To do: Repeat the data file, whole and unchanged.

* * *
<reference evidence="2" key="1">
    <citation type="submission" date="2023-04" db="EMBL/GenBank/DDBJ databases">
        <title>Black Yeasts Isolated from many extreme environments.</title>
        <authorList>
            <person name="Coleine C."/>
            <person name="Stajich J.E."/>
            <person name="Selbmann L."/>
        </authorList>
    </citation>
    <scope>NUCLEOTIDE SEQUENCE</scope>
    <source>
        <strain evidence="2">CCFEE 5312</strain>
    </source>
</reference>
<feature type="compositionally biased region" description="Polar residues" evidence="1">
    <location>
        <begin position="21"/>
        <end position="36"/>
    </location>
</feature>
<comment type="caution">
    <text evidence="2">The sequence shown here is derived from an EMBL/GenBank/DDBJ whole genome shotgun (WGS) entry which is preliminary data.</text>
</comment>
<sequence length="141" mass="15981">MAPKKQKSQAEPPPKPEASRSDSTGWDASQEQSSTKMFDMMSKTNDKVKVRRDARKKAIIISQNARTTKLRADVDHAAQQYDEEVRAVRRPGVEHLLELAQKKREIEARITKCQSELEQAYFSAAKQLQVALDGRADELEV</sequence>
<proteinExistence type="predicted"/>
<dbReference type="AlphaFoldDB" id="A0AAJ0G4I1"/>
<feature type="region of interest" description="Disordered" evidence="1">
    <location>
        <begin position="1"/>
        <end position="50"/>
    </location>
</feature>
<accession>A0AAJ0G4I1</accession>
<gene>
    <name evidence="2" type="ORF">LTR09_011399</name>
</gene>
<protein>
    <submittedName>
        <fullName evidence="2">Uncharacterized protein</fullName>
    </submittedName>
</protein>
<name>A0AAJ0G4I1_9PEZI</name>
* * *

<reference evidence="2" key="1">
    <citation type="submission" date="2023-04" db="EMBL/GenBank/DDBJ databases">
        <title>Black Yeasts Isolated from many extreme environments.</title>
        <authorList>
            <person name="Coleine C."/>
            <person name="Stajich J.E."/>
            <person name="Selbmann L."/>
        </authorList>
    </citation>
    <scope>NUCLEOTIDE SEQUENCE</scope>
    <source>
        <strain evidence="2">CCFEE 5312</strain>
    </source>
</reference>
<feature type="compositionally biased region" description="Polar residues" evidence="1">
    <location>
        <begin position="21"/>
        <end position="36"/>
    </location>
</feature>
<comment type="caution">
    <text evidence="2">The sequence shown here is derived from an EMBL/GenBank/DDBJ whole genome shotgun (WGS) entry which is preliminary data.</text>
</comment>
<sequence length="141" mass="15981">MAPKKQKSQAEPPPKPEASRSDSTGWDASQEQSSTKMFDMMSKTNDKVKVRRDARKKAIIISQNARTTKLRADVDHAAQQYDEEVRAVRRPGVEHLLELAQKKREIEARITKCQSELEQAYFSAAKQLQVALDGRADELEV</sequence>
<proteinExistence type="predicted"/>
<dbReference type="AlphaFoldDB" id="A0AAJ0G4I1"/>
<feature type="region of interest" description="Disordered" evidence="1">
    <location>
        <begin position="1"/>
        <end position="50"/>
    </location>
</feature>
<accession>A0AAJ0G4I1</accession>
<gene>
    <name evidence="2" type="ORF">LTR09_011399</name>
</gene>
<protein>
    <submittedName>
        <fullName evidence="2">Uncharacterized protein</fullName>
    </submittedName>
</protein>
<name>A0AAJ0G4I1_9PEZI</name>